The entire legislative session is based on strict “cutoff” dates required for bills to advance further in the process. In a short 60-day session, those dates occur more frequently. February 15 is the “floor cutoff,” the deadline for the Senate to pass bills that were introduced in our chamber, except for bills necessary to implement the operating, capital or transportation budgets. Once the floor cutoff has passed, my Senate colleagues and I will return to committee meetings to focus on bills approved by the House of Representatives. The House will likewise consider Senate-approved legislation in its committees.    

Capitol rotunda from above

An elevated view of the state Capitol rotunda, looking down from inside the dome.

Use of technology during session

The COVID pandemic has greatly increased the use of video discussions, conference calls, and other technology. Many people believe this increased familiarity with online platforms such as Zoom, Teams, and Skype will usher in a new era of virtual activities, such as telemedicine, remote working, and online education. The Legislature is utilizing a variety of technology again this session to ensure smooth operations. My office has three staff members plus a communications officer who assist me while working remotely. We communicate regularly by phone, email, and video conference. Throughout this session, senators have participated “remotely” for committee and constituent meetings, and most senators participate remotely in floor debates, as only a limited number of senators are allowed on the floor at the same time. While this isn’t an ideal process, it has mostly worked smoothly. Please continue to view TVW.org to follow committee hearings and floor debates. If you have questions about the legislative process or the status of individual bills, the Legislative Information Center is an excellent resource.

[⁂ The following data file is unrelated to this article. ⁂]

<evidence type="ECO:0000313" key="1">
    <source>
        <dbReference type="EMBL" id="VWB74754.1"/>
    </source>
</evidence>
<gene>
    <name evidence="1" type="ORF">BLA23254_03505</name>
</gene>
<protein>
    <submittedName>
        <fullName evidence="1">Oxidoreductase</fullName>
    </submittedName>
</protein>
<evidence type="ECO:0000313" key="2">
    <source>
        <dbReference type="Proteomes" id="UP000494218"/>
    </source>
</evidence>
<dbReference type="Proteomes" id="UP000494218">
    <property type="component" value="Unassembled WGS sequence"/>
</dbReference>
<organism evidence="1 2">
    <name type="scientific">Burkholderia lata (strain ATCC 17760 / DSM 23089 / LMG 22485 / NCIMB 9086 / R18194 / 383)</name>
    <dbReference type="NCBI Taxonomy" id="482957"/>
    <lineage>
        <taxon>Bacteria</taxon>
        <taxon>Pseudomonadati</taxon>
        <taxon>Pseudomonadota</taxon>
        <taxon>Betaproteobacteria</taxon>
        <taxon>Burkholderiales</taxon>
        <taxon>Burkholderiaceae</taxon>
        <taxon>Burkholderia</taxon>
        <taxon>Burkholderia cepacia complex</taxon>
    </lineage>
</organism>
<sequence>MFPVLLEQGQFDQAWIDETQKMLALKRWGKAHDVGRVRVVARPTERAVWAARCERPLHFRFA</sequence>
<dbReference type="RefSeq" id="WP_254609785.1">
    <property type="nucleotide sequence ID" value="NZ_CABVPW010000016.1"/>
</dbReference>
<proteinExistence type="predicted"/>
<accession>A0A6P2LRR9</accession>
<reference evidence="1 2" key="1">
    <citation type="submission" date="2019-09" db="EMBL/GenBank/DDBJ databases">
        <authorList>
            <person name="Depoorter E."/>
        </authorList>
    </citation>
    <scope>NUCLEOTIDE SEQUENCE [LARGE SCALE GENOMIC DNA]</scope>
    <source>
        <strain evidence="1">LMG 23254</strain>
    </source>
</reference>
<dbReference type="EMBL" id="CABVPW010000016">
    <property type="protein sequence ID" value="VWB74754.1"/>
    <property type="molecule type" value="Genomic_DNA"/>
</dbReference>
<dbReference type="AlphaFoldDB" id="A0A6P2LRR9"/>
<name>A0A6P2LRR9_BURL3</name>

Update on my prime-sponsored bills

  • Senate Bill 5487 (School Incentives): This is my school district consolidation incentives bill. If school districts with fewer than 1,000 students choose to join forces with a neighboring district, their combined school district would be eligible for expanded building renovation funds over a 10-year period. Any decision to merge districts (essentially administrative functions, not necessarily school buildings) would be totally voluntary, after significant public discussion and community votes. The bill is aimed at reducing front-office expenses in small districts and assisting with school-building modernizations. SB 5487 has been approved by both the Senate’s Early Learning and K-12 Education Committee and the Ways and Means Committee. For more information, read this article, click here, or watch the committee hearing.